Damn, I missed the date I wanted to do this post by 3 minutes. Well, pretend this post was made on Monday December 7 because that was the date I was aiming for. Why the special date? Because it was 30 years ago today, December 7, 1979, that Star Trek: The Motion Picture opened.
A date I remember well. I became a fan of Star Trek in the 70's while the show was in syndication, viewing it religiously every week day at 5pm. When the news came out that Star Trek was returning it was the end all and be all of my existence. I talked my parents into taking me to see the film on opening night even though it was playing out of town. We drove through heavy rain to sit in a packed domed theatre filled with other Trekkers anxious to see the rebirth of Star Trek. It was warm and musty with the standing room only crowd. Then the lights went down. And the music started. And we saw Star Trek: The Motion Picture.
The film started off majestically enough, Jerry Goldsmith's graceful, exhilarating score backing expensive visuals of the Klingon warships being destroyed by a big blue swirlly thing. Then we caught up with the Enterprise and Admiral Kirk as they regroup to face the intruder. Some excitement for a second when a transporter malfunction kills science officer Sonak. Then, like Sonak, the excitement is gone. They try to go to warp speed but hey-it's a wormhole! More temporary thrills that ends with a confusing bang. Spock arrives and they go to warp and meet the big blue thingy.
This begins the INCREDIBLY BORING PART, where they spend what seems like light years (this is where someone should tell me a light year is a measurement of distance, not time) flying into the cloud. The bridge crew (and us) watches the viewscreen as we go over the hill and through the woods to V'Ger's house we go. Then the bald navigator gets zapped, but because she was a new cast member who cared? She comes back as a robot, so what? Spock goes on a 2001 A Space Odyssey trip into V'Ger which was OK...then that part ends. Finally the voyage ends with a bunch of pretty lights and that was about it.
It was probably just as boring to read me recap it than to see it. There was some applause at the end of the film but mostly there was weary silence.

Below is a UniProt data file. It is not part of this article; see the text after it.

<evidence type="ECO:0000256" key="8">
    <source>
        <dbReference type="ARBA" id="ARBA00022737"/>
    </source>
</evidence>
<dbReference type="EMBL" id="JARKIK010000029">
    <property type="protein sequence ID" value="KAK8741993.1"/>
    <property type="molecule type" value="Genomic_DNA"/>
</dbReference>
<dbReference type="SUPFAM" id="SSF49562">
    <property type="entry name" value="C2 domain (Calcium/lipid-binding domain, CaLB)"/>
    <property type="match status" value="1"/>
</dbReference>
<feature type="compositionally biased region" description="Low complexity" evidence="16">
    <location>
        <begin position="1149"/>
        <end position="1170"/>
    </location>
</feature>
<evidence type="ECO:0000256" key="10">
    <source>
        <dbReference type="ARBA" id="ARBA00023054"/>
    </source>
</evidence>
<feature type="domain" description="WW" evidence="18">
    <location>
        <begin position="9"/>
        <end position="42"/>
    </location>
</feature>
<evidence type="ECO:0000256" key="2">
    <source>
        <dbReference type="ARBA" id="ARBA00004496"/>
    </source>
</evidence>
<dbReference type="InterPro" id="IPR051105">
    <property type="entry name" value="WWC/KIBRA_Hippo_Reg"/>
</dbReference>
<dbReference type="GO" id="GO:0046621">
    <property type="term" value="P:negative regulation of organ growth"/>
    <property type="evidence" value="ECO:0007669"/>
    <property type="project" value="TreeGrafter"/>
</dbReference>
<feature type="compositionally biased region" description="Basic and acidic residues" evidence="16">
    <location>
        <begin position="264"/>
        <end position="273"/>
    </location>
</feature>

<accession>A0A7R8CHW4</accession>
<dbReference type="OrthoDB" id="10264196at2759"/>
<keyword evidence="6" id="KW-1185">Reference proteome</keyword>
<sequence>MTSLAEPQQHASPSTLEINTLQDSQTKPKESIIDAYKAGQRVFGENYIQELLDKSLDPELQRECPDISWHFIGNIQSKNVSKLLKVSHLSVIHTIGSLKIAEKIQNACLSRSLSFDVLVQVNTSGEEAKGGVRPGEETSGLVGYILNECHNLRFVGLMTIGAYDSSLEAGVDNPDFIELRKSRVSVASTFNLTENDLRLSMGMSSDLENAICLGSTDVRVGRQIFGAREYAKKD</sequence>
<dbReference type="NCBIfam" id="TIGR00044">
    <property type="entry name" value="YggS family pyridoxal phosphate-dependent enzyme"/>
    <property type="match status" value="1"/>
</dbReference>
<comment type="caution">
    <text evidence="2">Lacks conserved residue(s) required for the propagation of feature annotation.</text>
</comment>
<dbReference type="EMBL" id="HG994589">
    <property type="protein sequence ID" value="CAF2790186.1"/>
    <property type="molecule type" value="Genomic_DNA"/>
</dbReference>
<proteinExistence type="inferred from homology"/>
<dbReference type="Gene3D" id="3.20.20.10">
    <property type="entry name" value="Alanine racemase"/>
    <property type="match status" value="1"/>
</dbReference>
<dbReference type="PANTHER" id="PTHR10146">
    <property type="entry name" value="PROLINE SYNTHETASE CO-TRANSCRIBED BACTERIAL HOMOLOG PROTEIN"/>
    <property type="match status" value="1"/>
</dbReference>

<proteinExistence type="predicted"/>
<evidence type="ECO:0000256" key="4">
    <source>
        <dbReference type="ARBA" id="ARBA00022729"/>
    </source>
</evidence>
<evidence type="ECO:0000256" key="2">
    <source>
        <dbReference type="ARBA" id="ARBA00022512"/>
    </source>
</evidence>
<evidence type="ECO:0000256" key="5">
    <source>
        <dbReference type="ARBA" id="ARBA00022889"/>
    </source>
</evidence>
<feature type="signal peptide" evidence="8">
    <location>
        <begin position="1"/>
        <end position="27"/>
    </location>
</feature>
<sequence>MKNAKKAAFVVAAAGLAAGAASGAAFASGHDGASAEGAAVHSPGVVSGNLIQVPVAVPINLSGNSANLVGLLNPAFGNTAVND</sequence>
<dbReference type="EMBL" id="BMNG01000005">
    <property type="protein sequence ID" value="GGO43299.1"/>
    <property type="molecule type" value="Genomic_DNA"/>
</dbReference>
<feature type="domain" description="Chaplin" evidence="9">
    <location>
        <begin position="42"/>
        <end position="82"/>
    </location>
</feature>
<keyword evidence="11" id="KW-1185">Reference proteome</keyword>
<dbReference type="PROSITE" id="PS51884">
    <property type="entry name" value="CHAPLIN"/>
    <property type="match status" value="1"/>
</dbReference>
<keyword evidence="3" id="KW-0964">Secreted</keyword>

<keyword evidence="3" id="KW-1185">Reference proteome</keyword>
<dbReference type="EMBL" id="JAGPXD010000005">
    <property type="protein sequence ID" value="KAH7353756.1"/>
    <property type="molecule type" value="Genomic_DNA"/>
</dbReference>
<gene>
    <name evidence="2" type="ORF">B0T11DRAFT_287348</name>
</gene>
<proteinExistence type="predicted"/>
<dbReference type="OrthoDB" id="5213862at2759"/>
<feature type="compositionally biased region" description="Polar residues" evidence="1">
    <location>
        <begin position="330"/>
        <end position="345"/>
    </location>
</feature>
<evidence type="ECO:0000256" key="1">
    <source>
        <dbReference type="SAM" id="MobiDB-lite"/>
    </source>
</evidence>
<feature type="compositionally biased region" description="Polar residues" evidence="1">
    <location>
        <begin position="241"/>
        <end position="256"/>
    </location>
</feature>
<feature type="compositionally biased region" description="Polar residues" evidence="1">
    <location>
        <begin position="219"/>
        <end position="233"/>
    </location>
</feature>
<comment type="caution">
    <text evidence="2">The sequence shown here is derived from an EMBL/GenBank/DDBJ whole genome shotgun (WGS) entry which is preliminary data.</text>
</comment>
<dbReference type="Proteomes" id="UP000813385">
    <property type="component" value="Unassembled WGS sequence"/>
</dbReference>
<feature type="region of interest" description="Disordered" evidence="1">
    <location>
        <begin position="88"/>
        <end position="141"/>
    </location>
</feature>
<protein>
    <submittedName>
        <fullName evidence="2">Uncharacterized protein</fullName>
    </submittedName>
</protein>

Yet the Star Trek phenomenon could not be stopped and the film earned big box office (even though production costs that included the aborted tv series Star Trek Phase II made it one of the most expensive movies to make up to that point. And like Star Wars there were all kinds of toys that were released (I had this Enterprise that made warp engine noises that were louder or softer depending on how high you held it in the air) to make some bank.
And though it is dull, as a true fan that means I've only seen it about twenty times since 1979 (most recent time was two weeks ago). There were some cool things about ST:TMP, in addition to Goldsmith's outstanding score the USS Enterprise never looked better (or gotten as much attention thanks to a lengthy fly by of the ship while in drydock). Some of the shots of the ship are reminiscent of the flying sequences from Superman (which was released the year before). Starfleet Command gets a bigger presence including shots of San Francisco and director Robert Wise gives a futuristic 2001: A Space Odyssey feel to the movie. There is a feeling of the large vacuum of space and man's small place in it. The Shat is in full effect ("It is MY intention...to be ON THAT SHIP...following that meeting", "Would you puhleeeze...sit down", "Damn it Bones I need you. I - NEED - YOU"). Plus that cover art! Freakin love that cover art with the three multicolored faces (which I had once heard Deforest Kelley felt slighted by not being featured on it).
ST: TMP was meant to be the pilot episode to Star Trek: Phase II and so it seemed like no mistake when I sat down with friends years later and saw this remade into the debut episode of Star Trek: The Next Generation (episode Encounter At Farpoint). Many of the ideas from ST: TMP were moved to that show, such as the two bridge personnel with a romantic past, a giant nemesis that turns out to be a lifeform seeking ascension, and skin tight uniforms (which is really funny in ST: TMP because even as a kid I saw there would be scenes with Stephen Collins interacting with the late Persis Khambatta where he was blatantly bulgy right there on the big screen. I know she's Deltan but I think he was method acting if you know what I mean).
In the DVD age Robert Wise was able to go back and redo ST: TMP into a directors cut with new special effects and to be honest, it is a vast improvement. Even though little of the dialogue scenes that were reinserted into the tv movie version (something the movie lacked was the actors doing anything except react to what V'Ger was doing, these scenes broadened their relationships to each other) made it into the directors cut, the film seems to move better and the revised effects particularly at the end of the film makes a huge difference. Best of all, that distorted matte painting of the Enterprise hull when they walk on the outside of the ship is gone. I remember seeing that and thinking "what the hell is that?".
The first Star Trek movie is still kind of blah even with the recut, as a fan though I can dig it. Like Spock trying to reach Kohlinar, ST: TMP is a noble attempt at bringing the high minded themes of Star Trek to the silver screen minus chaotic human emotions that falls flat because of their absence. Even with that, it is a memorable piece of my childhood and one of those "bad movies" I will go back to seeing time and again. And its proof of a mass worldwide audience allowed for Trek to continue for decades to come. It was 30 years ago that the human adventure continued for a short lived low rated tv series.